In order to give you a glimpse of what happens in the Handimachal Unit on a daily basis, I have requested Mayur, our new physiotherapist, to introduce part of his activity in relation to some selected children who are representatives of the many disability cases of children in Kullu district.
Name: Tavleen (girl, 1 year old)
Diagnosis: cerebral palsy with delayed mile stone. Premature child (by 28 days) and joundice after 3 days.
Tavleen was reffered to the Handimachal Unit by Mission Hospital Manali for physiotherapy treatment. When we first assessed her on 17 May 2011, Taveleen was not able to move her arms and legs, could not use her hands for grasping things and there was no neck and trunk control. After 10 regular sessions of physiotherapy, Taveleen improved and started doing little movements with arms and legs. Since the beginning of June, Tavleen’s parents have brought her to the Unit every day for treatment.
For the moment, physiotherapy treatment consists in passive movements, mobilisation techniques and PNF (proprioceptive neuromuscular fascilation) patterns. Considering Taveleen’s very young age, speech therapy is not possible yet, although necessary, but in the meantime the parents have been advised to stimulate lip strengthening to make bilabial sounds possible.
Name: Aslam (boy, 1 year old)
Diagnosis: cerebral palsy with delayed milestones and squint eyes.
Aslam is again a premature delievery child who suffered jaundice 2 days after birth. When we first assessed this little boy on 12 May 2011, he had no neck or trunk control and, although he has the grasping reflex, he is not performing much active movements. Aslam has been brought to the Unit regularly by her mother in June, and his ability to performed active movements seems to be improving.
Aslam’s physiotherapy treatment focusses on passive movements, PNF (Proprioceptive Neuromuscular fascilation) patterns, exercices on physio ball and prone lying activities.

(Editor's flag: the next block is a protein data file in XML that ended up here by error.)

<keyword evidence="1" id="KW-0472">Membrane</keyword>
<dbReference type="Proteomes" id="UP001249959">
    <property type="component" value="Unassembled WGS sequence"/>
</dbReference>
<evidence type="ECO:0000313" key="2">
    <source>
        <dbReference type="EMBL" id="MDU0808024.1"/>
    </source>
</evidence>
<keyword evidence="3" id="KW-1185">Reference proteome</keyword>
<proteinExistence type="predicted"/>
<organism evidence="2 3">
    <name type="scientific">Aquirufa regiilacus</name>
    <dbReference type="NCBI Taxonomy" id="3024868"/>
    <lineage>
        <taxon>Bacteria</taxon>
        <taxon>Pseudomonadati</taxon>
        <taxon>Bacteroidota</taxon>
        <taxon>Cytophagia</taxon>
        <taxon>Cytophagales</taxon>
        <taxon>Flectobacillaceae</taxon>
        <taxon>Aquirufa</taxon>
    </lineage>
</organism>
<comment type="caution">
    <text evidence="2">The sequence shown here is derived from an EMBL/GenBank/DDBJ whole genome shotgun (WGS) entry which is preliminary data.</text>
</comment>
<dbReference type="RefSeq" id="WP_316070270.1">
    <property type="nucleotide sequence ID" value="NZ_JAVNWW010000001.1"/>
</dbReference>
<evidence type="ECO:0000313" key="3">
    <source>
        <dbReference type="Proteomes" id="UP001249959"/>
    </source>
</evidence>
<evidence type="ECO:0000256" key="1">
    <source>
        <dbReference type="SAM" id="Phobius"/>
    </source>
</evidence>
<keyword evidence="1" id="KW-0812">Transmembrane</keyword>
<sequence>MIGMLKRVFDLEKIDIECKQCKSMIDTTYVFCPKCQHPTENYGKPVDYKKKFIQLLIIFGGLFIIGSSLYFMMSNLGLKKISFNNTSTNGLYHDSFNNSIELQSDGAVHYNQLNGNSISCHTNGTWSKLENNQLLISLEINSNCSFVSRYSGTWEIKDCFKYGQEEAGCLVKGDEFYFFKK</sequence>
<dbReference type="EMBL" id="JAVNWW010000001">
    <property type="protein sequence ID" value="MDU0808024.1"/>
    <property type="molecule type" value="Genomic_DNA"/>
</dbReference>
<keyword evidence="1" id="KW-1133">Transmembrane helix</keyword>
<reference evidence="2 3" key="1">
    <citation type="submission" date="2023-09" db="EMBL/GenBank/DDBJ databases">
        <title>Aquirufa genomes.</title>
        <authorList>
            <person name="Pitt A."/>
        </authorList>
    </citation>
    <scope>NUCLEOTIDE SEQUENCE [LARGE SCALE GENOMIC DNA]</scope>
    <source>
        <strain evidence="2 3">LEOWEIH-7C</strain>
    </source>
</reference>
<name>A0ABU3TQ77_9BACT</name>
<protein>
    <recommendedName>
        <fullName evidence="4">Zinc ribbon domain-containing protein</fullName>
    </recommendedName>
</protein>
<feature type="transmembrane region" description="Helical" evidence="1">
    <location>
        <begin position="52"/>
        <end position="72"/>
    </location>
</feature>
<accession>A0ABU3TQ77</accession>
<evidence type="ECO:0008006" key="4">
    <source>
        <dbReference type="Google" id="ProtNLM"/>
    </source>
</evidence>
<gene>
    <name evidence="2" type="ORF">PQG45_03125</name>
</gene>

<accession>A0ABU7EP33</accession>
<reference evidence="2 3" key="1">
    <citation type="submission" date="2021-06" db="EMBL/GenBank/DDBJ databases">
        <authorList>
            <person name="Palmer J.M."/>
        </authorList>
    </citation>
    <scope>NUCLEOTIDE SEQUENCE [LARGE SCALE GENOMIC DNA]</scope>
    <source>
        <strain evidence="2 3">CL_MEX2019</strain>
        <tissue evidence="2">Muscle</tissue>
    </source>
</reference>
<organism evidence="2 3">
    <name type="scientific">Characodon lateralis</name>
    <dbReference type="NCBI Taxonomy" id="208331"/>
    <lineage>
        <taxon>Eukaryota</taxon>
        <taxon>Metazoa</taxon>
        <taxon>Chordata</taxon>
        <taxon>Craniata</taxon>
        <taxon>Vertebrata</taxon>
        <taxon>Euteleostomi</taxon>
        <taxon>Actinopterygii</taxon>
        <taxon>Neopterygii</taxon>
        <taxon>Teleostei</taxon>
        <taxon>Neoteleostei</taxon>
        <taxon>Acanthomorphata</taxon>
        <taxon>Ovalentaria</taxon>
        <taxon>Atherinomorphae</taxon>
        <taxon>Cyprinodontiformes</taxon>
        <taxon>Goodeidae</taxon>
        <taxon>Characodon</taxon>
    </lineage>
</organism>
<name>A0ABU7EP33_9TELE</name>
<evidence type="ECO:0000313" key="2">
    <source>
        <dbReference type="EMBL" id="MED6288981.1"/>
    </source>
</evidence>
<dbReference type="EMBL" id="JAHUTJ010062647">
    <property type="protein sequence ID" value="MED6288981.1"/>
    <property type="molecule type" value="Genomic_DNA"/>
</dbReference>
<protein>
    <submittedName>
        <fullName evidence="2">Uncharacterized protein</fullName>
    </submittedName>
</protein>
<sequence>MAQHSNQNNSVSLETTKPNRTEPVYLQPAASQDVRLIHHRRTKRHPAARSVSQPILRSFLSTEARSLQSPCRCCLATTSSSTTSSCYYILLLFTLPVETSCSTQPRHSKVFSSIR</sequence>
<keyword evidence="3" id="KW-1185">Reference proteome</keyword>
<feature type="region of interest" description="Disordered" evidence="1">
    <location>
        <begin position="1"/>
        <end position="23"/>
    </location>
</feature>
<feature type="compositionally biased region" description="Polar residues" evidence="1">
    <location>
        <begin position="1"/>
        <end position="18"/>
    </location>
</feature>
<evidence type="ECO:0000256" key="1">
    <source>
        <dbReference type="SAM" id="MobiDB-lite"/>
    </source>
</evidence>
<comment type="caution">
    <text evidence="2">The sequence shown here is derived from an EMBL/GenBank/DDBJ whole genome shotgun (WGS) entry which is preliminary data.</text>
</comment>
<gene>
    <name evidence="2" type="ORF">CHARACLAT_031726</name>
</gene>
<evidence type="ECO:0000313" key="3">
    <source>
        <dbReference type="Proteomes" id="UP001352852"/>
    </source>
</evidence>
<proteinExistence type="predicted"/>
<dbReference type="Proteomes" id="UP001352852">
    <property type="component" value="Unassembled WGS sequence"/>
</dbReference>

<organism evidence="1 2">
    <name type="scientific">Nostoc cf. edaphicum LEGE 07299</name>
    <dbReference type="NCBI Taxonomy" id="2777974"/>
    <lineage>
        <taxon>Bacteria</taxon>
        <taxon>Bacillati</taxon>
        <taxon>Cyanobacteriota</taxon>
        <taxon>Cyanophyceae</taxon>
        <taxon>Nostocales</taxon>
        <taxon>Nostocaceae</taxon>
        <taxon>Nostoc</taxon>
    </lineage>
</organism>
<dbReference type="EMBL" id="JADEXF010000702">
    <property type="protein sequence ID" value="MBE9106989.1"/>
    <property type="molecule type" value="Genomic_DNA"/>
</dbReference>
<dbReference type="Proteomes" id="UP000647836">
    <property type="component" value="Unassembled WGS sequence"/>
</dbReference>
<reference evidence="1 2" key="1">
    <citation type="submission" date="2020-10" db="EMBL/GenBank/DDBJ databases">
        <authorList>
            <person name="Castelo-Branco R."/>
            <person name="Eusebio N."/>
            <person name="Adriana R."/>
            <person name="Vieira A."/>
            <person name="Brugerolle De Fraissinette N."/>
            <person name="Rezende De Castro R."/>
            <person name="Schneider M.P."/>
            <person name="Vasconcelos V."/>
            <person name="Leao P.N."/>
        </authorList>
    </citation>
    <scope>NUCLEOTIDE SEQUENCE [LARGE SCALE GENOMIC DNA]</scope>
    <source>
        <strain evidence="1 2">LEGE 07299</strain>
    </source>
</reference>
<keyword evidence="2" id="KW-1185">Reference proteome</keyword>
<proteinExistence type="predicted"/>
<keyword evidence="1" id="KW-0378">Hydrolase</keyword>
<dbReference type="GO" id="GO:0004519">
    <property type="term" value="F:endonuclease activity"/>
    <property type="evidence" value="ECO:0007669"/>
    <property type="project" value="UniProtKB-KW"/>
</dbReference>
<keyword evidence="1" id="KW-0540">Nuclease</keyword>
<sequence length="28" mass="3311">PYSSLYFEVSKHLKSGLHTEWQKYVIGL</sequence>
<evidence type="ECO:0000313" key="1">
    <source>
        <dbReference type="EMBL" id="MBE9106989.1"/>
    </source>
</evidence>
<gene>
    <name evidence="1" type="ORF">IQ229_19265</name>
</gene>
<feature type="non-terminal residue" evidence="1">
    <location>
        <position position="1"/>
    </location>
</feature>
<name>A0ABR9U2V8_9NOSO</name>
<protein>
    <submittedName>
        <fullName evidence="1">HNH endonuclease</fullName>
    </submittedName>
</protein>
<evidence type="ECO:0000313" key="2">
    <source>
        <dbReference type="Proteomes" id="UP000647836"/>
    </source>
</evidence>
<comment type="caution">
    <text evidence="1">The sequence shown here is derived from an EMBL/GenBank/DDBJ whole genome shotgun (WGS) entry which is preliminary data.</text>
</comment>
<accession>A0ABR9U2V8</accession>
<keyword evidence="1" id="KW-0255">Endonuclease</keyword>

As for Tavleen, the mother has been shown how to perform some basic physiotherapy exercices to be done at home twice a day. She was also advised to consult an eye specialist regarding the strong dilatation.
The arrival of our next occupational therapist will also increase activity stimulation for both children in order to break natural barriers already developed by Tavleen and Aslam.
Name: Sabina (girl, 10 years old)
Diagnosis: cerebral palsy with mental retardation. According to parents, forceps delivery caused injury to the brain.
Sabina has been benefiting treatment in the Handimachal Unit twice a week since beginning of September 2010. When she first visited the Unit she had lots of contractures in ankle, foot and in hands. She was not able to sit, stand nor walk actively. Most of her moves are stereotypies, resulting from archaic motricity (no sense moves, throwing, table hitiing, hands bitting...) although there seems to be no physical obstacle to the voluntary moves. Sabina can hear and follows with eyes and head, but does not talk and salivates a lot. She likes music but her mood is quite unstable.
Thanks to regular visits in the Handimachal Unit, the physiotherapy treatment seems to be improving the girl’s physical situation, decreasing contractures in ankle, foot and hands. Now Sabina has started sitting actively for some time. Due to mental retardation, Sabina’s improvement is very slow but her parents are happy and satisfied with physiotherapy treatment.
As far as speech therapy interventions are concerned, Ajay’s goals are to put Sabina onto a non-verbal mode of communication, use a communication board and improve her vegetative functions. Speech stimulation exercises have been given lately with limited results up to now.
No doubt that the involvement of our next occupational therapist, further to Catriona and Sara’s patient efforts to develop her autonomy, stimulate balancing, improve communication, increase voluntary moves by making them have a sens (catch, touch, not just throwing, etc.), will also positively impact Sabina’s life.
Gathering of children with their parents in the Unit. Since the end of winter, 6 to 7 children come regularly for treatment and one of the main challenges is of course to continue motivating parents to bring children to the Unit very regularly, even if positive results cannot be seen day by day – and also to give them the discipline of coming on fixed appointments and not when they feel free to come so that they do not waste their time in the waiting room of the Unit...
Thank you Mayur for providing clinical information on children and also Ramneek for taking pictures!